Antibiotics for Acne
Oral and topical Antibiotics can be used to treat acne but they should not be used for long.
Bacteria are one of the known causes of acne. They make one part of the debris (along with sebum and dead skin cells) that clog skin pores to cause acne breakouts.
Not all bacteria cause acne. In fact, only a few are known to cause this skin disease. Of these, the most popular is Propionibacterium acnes.
Like most bacteria, there are different strains of Propionibacterium acnes. Some strains of this bacterium are known to promote good skin health. However, other strains are associated with long-term acne problems.
When Propionibacterium acnes and another bacterium called Staphylococcus epidermis are both present on the skin, acne almost always results.
These bacteria can carry on a cycle of acne breakouts that lasts long into adulthood. Therefore, they are implicated in most forms of acne including acne vulgaris and adult acne.
Since both the healthy and harmful strains of Propionibacterium acnes can be found on the skin, it is still undecided whether the bacterium evolves to the harmful strain because of prevailing conditions or is acquired as an infection.
Bacteria that cause acne can change the nature of the skin itself by increasing sebum production, interfering with the rate of keratinization and promoting repeated inflammatory reactions.
Therefore, bacterial infection is a major contributor to the formation of acne lesions such as whiteheads, blackheads, pustules and papules as well as other acne symptoms like seborrhea, nodules, cysts and scars.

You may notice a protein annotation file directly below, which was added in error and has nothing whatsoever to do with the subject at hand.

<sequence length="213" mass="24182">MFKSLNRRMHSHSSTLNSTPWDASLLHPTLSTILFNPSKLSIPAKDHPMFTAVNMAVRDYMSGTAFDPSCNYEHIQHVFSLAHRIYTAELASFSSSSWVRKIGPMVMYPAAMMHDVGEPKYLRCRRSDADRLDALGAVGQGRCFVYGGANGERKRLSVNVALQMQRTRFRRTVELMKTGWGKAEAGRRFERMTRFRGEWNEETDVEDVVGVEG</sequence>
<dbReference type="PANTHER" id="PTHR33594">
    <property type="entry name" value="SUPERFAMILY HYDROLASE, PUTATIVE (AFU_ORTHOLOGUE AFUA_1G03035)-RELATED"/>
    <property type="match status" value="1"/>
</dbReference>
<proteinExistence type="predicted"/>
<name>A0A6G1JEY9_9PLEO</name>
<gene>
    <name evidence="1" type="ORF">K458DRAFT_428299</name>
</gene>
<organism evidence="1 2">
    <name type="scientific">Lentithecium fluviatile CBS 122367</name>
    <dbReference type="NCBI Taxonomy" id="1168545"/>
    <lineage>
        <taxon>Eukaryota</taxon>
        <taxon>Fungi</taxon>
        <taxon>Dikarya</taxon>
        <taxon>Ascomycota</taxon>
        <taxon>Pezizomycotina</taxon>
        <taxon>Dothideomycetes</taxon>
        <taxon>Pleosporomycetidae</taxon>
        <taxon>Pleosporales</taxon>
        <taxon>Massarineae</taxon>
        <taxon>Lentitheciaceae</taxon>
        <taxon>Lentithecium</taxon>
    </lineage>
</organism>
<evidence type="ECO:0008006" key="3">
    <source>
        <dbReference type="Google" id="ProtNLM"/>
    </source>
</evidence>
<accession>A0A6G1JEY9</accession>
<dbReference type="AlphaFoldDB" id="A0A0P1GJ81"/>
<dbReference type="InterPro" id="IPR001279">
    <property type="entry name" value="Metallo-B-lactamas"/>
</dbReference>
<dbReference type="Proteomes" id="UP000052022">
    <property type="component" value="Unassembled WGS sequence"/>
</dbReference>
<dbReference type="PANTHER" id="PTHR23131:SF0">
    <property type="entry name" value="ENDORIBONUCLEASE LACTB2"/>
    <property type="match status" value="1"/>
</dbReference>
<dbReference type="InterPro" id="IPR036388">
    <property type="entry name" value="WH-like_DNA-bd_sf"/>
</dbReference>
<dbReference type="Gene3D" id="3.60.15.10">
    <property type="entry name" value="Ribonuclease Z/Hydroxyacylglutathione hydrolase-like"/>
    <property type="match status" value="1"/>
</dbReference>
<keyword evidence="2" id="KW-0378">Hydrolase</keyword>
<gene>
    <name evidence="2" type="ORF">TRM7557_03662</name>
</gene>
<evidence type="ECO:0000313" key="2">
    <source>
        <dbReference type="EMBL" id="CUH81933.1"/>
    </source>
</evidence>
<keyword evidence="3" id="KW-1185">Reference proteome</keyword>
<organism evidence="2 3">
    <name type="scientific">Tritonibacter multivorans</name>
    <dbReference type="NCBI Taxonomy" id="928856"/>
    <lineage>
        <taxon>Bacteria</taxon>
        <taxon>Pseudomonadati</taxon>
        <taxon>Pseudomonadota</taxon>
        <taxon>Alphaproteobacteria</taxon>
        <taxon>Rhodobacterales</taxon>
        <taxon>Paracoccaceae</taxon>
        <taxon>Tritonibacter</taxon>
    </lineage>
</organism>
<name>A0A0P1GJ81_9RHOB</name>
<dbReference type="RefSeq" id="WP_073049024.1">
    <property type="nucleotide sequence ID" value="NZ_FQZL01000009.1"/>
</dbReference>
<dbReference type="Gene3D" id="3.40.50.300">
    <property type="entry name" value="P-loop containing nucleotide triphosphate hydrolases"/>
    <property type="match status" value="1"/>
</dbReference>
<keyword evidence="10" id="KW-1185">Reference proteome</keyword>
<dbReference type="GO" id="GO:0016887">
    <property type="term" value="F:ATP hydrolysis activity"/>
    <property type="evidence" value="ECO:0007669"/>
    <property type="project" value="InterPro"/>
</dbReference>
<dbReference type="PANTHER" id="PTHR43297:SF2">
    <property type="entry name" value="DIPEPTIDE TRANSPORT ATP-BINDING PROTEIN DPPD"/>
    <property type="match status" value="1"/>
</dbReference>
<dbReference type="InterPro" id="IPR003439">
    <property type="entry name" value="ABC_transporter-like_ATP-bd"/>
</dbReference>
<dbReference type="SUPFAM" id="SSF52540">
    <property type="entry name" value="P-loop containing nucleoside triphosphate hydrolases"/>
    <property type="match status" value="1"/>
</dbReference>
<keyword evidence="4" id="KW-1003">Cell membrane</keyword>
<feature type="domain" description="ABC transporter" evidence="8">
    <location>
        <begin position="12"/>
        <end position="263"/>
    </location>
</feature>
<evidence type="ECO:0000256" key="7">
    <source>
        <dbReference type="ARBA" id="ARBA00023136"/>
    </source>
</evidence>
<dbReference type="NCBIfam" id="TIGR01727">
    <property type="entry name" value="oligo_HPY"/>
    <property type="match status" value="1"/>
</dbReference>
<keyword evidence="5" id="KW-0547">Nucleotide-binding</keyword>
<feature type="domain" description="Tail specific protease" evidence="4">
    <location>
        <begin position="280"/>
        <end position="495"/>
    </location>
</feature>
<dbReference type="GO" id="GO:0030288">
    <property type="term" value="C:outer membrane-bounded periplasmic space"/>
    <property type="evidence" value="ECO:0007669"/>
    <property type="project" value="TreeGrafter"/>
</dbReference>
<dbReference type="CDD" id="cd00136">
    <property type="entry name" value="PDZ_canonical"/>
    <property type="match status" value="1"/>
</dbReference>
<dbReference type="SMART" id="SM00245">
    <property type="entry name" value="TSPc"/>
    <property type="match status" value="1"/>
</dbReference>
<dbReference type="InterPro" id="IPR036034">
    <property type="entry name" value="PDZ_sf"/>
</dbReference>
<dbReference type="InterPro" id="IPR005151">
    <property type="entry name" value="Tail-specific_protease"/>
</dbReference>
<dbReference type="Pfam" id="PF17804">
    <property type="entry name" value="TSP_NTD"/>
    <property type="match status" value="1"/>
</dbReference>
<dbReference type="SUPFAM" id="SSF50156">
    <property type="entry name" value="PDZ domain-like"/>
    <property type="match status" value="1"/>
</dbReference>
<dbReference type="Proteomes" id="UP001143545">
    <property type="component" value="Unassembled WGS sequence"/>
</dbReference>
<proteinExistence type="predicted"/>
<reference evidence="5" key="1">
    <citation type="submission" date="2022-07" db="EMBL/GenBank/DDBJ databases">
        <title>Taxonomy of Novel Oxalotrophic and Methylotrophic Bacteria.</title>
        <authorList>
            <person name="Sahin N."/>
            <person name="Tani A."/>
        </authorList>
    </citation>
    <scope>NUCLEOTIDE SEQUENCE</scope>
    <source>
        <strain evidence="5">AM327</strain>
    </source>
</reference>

Oral antibiotics and topical antibacterial agents are both effective in the treatment of acne.
Treatment with oral antibiotic is usually started with a large dose to quickly bring the population of the colonizing bacteria down. Only when the acne is well controlled should the dose of the antibiotic be reduced.
While oral antibiotics are intended for the treatment of moderate to severe acne, topical antibiotics are used to treat mild to moderate acne. They are seldom used solely but are found in acne products combined with other active ingredients.
Some of the most effective antibiotics used in acne treatment are discussed below.
Tetracycline is a broad-spectrum antibiotic. It is a widely prescribed antibiotic because it is effective against a wide number of bacteria. It selectively targets bacteria cells while sparing host cells.
Care should be taken when using tetracycline as it can cause skin photosensitivity. It should not be given to pre-adolescent children and pregnant women because it stains developing teeth even before they appear.
Doxycycline and Minocycline are also members of the tetracycline group. They are also broad-spectrum antibiotics.
Doxycycline is used to treat acne in people who cannot tolerate or who do not respond to erythromycin and tetracycline. However, it can also cause photosensitivity skin reactions (even more than tetracycline) especially when used for long-term treatment.
Minocycline is especially indicated for treating pustular acne (acne with lots of pimples). Long-term treatment with minocycline can also cause teeth discoloration and skin pigmentation.
The recommended starting dose of tetracycline in acne treatment is 500 mg taken twice daily. Once the acne lesions are well controlled, the dose should be reduced to 250 mg twice daily. From there, the drug can be discontinued when the acne lesions are cleared off.
50 – 100 mg taken twice daily is the recommended dose for minocycline and doxycycline in acne treatment.
Other tetracycline derivatives used for treating acne are oxytetracycline and lymecycline.